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"Don Fair was or should have been aware of, or was willfully blind to, ample red flags showing Durham's ongoing fraud as early as 2002," the claim states. "Don Fair silently sat by and allowed it to happen," it says.
Fair's lawyer, Patrick J. Keating, claimed Friday his client didn't have details of the business's operations after it was sold in 20012.
"He had no idea Mr. Durham and Cochran were going to run a Ponzi scheme. To claim he knew anything of that is completely erroneous," Keating said.
"I don't like what I see," Fair said. "It is such a departure. It is not how we operated," he added.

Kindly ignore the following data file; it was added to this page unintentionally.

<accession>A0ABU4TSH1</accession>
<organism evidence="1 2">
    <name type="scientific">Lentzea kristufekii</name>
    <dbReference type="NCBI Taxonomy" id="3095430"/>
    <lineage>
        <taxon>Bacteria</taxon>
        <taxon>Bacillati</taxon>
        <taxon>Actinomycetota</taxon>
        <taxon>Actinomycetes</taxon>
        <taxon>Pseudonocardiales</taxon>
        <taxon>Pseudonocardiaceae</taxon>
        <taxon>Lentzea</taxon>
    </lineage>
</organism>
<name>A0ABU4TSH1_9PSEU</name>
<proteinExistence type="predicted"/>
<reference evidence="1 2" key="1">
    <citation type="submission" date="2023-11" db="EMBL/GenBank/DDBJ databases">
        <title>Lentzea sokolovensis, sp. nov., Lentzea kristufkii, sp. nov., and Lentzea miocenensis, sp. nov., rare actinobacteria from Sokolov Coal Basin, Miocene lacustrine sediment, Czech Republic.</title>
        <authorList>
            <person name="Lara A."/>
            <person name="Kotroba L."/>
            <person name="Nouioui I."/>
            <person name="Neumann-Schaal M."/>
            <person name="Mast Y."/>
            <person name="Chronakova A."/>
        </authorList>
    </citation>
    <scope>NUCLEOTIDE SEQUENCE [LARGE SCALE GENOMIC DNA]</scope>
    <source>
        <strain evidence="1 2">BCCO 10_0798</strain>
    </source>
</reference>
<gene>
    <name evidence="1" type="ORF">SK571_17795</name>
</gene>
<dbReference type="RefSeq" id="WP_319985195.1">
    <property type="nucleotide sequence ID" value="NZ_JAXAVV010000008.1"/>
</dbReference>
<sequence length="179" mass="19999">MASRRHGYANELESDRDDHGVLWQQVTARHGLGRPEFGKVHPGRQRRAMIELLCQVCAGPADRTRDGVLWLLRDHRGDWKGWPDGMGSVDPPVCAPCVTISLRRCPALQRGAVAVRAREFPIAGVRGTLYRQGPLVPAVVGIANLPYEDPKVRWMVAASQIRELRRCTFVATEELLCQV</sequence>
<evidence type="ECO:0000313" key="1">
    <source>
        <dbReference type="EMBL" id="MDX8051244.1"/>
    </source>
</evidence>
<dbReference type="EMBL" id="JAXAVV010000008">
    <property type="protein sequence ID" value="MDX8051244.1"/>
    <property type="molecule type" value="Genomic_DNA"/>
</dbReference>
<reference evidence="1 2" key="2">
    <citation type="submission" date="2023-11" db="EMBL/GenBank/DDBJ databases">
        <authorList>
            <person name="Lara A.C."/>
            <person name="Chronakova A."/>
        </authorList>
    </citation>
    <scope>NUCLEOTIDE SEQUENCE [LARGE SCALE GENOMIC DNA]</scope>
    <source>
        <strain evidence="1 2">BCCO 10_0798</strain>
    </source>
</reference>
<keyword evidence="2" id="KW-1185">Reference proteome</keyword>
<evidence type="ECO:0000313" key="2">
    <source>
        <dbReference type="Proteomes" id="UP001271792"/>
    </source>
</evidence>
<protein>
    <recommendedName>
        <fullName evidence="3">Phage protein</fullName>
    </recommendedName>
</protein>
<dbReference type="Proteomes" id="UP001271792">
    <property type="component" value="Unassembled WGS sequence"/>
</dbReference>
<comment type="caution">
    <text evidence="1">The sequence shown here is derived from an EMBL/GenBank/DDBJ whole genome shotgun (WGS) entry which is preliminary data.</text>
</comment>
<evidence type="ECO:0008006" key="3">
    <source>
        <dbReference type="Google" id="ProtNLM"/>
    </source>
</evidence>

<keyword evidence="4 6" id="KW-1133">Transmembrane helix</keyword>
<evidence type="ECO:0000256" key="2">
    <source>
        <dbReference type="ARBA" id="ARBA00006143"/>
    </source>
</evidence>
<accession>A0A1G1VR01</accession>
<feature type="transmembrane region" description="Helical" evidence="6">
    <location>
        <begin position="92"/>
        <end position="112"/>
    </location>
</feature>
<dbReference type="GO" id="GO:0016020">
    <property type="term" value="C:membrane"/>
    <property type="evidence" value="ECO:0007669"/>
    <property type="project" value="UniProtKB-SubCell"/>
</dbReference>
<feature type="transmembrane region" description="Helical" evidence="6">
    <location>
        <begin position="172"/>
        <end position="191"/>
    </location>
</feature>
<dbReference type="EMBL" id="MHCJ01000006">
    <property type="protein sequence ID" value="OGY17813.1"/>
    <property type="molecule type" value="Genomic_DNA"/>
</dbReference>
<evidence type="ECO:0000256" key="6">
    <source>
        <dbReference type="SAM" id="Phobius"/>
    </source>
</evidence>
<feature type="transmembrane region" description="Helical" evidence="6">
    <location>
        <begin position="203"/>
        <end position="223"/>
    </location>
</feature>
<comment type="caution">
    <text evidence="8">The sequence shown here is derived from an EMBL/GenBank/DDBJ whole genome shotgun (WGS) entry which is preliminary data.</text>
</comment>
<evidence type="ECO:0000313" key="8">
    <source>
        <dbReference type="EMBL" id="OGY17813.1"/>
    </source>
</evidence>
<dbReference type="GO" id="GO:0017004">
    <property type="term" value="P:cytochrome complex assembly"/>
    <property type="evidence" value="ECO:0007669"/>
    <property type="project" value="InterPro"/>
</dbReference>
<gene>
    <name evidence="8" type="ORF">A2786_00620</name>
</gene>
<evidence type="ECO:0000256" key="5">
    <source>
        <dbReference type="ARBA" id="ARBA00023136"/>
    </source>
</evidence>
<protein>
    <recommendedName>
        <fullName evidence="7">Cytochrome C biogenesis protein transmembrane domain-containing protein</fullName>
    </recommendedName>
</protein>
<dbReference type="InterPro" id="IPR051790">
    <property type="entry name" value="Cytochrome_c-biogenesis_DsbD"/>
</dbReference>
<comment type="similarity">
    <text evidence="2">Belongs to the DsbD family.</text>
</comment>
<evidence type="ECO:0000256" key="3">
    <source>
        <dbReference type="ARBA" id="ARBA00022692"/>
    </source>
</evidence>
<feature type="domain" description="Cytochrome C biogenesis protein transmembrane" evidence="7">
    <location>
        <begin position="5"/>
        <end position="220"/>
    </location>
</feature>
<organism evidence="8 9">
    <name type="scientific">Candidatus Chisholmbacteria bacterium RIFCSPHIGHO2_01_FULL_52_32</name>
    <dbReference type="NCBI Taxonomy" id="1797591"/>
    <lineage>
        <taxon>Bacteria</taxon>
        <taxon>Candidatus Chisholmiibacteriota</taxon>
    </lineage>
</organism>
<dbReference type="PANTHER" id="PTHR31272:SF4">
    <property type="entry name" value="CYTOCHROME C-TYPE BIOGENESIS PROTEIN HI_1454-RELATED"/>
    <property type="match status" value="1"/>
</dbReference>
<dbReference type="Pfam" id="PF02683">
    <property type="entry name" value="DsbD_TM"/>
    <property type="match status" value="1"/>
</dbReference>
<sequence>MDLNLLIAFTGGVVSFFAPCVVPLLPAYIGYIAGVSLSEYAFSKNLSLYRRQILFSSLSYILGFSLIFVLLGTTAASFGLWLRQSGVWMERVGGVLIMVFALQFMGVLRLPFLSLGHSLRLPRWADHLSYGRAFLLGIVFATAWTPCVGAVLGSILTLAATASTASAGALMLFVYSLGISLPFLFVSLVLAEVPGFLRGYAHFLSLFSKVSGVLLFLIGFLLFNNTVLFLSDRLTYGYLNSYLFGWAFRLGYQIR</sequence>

The lawsuit claims the company had morphed into a Ponzi scheme, which some investors are compensated with others' investments, by 2003. It says Fair realized Durham had terminated two sets of auditors because of their worries over large loans issued to Durham and other insiders and to failing companies they owned. The 57-page claim seeks at least $150 million from Fair and three trusts that received compensation from the sale of the business.
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